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The world today is engineered around multi-function and customization. What started as a movement within the tech sphere for the millennial generation has migrated into the physical world of product design, spawning consumer options such as NikeiD and mi adidas sneaker customization tools, IKEA hacks, and online platforms for customized clothing and accessories, to name a few. More recently, even home design has appropriated elements of customization to the immediate environment and the unique needs of the inhabitants. Spurred by the increasing congestion of urban areas and skyrocketing property prices – the average price per square foot in New York City now goes for $1,400 USD according to Trulia – the most attention-grabbing innovation of late has been the transformer apartment, which throws out traditional conceptions of single-purpose rooms for an all-encompassing living space for eating, sleeping, playing and relaxing. Here, we have compiled seven of the best recent examples of the transformer apartment that offer lessons in how thinking out-of-the-box can transform your life for the better in this modern age.
Designed by famed architect Rem Koolhaas in 1998 and finished towards the end of 2013, De Rotterdam is one of the largest buildings in the Netherlands, within which 240 apartments reside. In challenging themselves to maximize the usability of these apartments, the interior designers settled on the solution of custom made furniture that would each serve a dual purpose — the sofa or the workspace compress to make way for a bed hidden in the wall; what seems at first to be wall-mounted paintings unfold into functional chairs, and a coffee table extends several times its length into a dining table for a dozen people. A prime example of the coming-together of aesthetic design and functionality.
Location: Rotterdam, The Netherlands
Total area: 60 square meters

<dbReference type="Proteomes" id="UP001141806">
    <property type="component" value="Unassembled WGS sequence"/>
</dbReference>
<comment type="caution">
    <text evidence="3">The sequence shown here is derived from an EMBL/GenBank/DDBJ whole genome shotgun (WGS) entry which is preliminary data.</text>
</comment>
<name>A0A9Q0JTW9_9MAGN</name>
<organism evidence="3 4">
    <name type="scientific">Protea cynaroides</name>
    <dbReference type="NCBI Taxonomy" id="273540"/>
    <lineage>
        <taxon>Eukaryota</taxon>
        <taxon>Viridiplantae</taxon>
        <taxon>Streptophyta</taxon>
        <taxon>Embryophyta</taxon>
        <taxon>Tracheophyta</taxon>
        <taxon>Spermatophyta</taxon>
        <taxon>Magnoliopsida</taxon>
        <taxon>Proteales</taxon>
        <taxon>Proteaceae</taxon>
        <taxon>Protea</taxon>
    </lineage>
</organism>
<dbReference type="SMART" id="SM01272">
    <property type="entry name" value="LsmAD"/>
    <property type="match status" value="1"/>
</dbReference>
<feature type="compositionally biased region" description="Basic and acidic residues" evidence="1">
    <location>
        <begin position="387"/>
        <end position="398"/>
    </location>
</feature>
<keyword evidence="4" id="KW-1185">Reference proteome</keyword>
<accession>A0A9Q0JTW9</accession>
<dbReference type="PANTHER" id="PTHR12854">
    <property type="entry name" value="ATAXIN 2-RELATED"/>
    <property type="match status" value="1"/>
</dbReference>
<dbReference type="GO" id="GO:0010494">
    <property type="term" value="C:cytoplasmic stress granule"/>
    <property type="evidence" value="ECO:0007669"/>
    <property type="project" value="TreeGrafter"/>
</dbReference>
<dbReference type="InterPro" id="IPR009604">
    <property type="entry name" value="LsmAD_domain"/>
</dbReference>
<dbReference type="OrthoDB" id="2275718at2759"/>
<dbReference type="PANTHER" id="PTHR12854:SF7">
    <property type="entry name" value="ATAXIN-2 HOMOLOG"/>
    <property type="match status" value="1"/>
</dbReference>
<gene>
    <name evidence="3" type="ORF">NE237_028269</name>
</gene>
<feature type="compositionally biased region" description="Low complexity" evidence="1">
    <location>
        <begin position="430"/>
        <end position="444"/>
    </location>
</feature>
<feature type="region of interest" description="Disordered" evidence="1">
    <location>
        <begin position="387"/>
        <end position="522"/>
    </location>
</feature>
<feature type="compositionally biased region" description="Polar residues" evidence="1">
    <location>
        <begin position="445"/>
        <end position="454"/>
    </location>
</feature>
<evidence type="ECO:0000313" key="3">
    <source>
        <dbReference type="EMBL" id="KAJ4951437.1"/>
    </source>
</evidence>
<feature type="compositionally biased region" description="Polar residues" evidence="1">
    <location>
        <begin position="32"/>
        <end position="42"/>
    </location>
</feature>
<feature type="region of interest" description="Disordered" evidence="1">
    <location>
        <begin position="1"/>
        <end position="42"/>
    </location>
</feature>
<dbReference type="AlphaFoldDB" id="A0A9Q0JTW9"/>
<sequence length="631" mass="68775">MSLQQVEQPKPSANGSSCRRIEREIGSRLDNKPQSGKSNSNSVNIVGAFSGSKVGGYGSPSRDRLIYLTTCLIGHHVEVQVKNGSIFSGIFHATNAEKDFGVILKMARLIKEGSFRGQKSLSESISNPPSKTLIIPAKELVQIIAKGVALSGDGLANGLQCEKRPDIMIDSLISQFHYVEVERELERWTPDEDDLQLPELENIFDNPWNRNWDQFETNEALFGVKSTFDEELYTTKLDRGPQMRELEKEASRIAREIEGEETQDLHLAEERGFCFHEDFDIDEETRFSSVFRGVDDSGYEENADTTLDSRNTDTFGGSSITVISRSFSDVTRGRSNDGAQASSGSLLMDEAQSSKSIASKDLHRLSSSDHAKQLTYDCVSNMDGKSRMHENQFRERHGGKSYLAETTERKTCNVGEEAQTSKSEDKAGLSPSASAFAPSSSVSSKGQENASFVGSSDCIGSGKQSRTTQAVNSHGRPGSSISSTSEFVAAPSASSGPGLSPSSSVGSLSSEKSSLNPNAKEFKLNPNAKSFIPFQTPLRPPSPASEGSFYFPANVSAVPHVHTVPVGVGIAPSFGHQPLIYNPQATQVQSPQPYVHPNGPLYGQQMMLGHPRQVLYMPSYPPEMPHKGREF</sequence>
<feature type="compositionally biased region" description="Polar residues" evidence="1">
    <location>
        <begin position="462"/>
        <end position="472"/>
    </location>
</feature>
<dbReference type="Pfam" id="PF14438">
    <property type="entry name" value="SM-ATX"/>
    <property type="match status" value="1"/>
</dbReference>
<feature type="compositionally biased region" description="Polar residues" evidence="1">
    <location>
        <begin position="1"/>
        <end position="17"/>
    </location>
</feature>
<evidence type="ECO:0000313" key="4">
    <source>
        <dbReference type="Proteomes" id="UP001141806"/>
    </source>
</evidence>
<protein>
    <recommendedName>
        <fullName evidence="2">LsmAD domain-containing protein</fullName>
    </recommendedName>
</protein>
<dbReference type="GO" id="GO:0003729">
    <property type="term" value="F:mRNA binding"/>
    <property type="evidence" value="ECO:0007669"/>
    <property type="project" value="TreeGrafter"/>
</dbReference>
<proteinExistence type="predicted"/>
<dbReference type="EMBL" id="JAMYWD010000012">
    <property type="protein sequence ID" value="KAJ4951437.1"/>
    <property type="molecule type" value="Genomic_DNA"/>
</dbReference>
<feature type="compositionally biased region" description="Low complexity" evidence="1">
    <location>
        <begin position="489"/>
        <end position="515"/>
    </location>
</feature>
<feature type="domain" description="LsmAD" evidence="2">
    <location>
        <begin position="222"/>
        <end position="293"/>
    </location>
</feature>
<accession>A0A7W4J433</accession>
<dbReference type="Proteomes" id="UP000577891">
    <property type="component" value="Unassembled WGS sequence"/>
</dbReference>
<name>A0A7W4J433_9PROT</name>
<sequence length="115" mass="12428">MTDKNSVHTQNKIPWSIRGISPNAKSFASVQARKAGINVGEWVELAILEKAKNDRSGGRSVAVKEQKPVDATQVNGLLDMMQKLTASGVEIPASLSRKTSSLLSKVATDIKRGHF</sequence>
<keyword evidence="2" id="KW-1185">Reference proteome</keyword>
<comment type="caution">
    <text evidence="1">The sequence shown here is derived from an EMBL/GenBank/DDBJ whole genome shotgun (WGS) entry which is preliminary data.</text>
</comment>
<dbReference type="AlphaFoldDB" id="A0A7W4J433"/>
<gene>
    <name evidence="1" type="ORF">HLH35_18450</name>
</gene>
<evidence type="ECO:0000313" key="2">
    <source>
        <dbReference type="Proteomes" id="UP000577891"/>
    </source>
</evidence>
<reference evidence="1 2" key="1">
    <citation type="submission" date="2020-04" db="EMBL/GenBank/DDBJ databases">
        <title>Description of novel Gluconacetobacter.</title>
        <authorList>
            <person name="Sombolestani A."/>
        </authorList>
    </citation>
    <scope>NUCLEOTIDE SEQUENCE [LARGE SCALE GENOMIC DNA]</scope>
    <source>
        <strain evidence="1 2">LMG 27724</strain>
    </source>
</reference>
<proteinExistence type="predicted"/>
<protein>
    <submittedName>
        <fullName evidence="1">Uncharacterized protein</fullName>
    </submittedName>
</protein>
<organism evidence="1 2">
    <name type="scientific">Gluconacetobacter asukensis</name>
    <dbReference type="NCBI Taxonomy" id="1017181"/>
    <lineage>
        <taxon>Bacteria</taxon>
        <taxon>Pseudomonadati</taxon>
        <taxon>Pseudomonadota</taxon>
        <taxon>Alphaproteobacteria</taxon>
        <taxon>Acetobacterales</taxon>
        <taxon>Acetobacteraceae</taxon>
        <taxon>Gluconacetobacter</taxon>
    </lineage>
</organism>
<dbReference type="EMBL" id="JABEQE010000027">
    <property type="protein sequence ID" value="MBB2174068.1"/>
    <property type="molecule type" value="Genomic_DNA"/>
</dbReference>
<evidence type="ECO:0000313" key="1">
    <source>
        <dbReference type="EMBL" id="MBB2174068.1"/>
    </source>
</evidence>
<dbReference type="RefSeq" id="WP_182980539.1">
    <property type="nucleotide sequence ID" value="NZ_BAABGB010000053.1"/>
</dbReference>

Paris’ Napoleonic-era Haussmann buildings, grandiose in stature yet remarkably uniform throughout the city, are one of the largest defining features of the City of Light. Tucked away within these buildings just under the roof, however, are long-forgotten maid’s rooms, originally designed to house the servants of the residences below. Here, Kitoko Studio reimagines one such room into a living space for a client’s au-pair, filling up half of the original floor space with a massive cupboard of sorts that contains all the functionality needed in a home. Inspired by the concept of the Swiss army knife, everything is pulled out from the cupboard into the free space, from a stair-shaped bookshelf and wardrobe, to a dining table that stores two chairs. Meanwhile, the bed is suspended above all these functions and can be closed off entirely by a sliding door to eliminate light and sound.
Location: Paris, France
Total area: 8 square meters
No stranger to designing for small homes, the interior design firm MKCA boosted the functionality of this apartment in New York’s upscale Gramercy Park neighborhood by way of a sizeable sliding cabinet that combines the living room, bedroom and study into one space. Mounted on rails in the floor, the cabinet houses a TV and allows a spacious living room when resting flush against the wall, but it can be pulled towards the sofa to create space for a queen-size bed that flips down from the wall. Electronic wiring had to be custom designed for this feature, so that the TV — which swivels 180 degrees to be viewed from the sofa and bed — could still function when pulled out. Furthermore, a sliding wall conceals the adjacent workspace from view while simultaneously revealing the wardrobe.